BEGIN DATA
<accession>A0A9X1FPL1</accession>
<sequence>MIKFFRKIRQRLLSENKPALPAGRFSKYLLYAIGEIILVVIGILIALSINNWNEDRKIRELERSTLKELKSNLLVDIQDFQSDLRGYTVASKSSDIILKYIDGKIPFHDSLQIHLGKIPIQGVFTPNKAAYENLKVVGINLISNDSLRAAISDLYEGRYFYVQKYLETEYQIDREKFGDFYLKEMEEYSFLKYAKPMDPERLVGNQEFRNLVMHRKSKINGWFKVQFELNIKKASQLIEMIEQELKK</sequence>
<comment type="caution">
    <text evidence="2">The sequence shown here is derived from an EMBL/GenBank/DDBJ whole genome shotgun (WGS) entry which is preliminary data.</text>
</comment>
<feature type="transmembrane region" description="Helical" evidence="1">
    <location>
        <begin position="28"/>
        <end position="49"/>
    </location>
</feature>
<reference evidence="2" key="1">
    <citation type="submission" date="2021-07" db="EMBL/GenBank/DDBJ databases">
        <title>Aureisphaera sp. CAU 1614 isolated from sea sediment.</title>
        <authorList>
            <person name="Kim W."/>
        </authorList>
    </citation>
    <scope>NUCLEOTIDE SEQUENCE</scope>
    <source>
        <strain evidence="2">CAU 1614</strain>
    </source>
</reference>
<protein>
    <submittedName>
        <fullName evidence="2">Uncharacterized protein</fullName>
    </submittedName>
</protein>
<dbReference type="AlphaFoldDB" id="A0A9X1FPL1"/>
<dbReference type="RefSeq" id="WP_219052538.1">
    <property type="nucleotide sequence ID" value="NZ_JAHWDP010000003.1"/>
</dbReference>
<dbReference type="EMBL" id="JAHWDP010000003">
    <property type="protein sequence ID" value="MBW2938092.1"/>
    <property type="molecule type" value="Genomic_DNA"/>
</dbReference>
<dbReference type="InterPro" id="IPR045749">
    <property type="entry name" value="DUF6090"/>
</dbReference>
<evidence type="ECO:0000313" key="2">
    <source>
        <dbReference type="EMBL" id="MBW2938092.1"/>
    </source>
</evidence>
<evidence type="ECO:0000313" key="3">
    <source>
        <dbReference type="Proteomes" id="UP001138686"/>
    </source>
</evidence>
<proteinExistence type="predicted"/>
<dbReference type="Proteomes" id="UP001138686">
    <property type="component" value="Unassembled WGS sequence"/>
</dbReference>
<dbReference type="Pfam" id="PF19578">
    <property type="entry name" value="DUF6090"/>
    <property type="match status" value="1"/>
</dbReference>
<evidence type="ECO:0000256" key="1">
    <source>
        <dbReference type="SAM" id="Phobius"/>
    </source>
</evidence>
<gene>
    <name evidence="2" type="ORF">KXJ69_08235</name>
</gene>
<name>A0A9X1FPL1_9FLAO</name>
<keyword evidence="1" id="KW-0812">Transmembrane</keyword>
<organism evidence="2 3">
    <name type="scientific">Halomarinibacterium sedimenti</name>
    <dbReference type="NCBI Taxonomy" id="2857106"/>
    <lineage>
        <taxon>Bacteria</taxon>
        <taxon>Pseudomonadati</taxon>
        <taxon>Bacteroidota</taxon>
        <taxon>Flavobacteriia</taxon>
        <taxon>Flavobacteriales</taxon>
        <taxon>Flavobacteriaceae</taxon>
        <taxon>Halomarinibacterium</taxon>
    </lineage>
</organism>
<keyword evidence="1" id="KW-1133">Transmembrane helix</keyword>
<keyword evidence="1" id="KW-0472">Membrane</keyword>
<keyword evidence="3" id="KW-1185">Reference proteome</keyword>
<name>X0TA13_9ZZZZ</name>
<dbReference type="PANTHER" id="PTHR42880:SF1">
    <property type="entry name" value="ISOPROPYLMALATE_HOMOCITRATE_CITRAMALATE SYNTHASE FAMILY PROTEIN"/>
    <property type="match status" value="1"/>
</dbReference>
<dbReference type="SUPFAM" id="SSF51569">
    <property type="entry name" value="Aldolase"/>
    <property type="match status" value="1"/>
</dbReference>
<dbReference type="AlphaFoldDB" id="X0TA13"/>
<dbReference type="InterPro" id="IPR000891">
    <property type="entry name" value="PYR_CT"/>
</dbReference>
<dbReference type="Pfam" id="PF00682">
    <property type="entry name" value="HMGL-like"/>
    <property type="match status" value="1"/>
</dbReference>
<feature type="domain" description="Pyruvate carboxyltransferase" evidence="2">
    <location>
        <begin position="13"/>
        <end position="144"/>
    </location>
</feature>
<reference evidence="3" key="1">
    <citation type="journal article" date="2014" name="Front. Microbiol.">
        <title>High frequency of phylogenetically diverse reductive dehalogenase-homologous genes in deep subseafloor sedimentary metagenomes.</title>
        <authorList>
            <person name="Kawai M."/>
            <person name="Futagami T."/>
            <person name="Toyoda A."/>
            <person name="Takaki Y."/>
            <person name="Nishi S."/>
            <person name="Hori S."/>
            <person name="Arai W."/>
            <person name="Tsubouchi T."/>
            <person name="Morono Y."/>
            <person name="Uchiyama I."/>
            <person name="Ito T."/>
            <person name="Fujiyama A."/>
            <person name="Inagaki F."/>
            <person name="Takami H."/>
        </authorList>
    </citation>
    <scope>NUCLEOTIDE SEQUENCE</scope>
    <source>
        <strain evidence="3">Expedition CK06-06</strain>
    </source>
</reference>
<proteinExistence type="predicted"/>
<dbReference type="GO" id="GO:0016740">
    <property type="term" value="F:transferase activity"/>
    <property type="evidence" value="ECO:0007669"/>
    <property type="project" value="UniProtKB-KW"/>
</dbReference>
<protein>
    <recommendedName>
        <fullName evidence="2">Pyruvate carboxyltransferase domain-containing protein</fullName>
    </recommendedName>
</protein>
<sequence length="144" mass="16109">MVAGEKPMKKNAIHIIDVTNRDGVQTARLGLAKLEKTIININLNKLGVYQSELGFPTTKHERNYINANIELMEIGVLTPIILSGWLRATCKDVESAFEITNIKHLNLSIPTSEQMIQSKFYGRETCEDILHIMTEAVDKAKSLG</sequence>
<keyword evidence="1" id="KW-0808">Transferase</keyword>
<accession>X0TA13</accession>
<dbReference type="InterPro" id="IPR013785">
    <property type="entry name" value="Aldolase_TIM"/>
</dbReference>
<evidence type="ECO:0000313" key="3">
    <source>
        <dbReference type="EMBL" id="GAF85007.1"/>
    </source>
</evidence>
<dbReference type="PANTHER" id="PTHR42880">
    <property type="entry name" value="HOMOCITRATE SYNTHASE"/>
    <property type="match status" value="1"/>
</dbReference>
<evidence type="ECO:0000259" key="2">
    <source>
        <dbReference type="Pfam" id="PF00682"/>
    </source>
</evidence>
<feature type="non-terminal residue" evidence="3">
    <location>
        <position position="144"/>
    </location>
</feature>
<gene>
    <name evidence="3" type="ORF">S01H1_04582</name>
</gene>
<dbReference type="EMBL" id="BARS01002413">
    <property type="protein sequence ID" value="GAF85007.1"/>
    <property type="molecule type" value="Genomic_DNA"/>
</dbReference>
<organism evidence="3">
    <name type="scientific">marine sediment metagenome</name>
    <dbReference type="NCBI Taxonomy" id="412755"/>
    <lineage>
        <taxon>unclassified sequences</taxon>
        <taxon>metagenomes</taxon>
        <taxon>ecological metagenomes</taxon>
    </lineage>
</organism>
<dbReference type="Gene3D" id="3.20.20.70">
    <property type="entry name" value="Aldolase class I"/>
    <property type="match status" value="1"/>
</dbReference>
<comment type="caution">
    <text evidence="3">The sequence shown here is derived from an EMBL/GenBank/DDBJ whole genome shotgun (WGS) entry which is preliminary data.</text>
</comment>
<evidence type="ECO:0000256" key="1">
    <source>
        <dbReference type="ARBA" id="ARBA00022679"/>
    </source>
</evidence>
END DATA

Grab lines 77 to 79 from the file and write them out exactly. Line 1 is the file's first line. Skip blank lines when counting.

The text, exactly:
        <taxon>Flavobacteriaceae</taxon>
        <taxon>Halomarinibacterium</taxon>
    </lineage>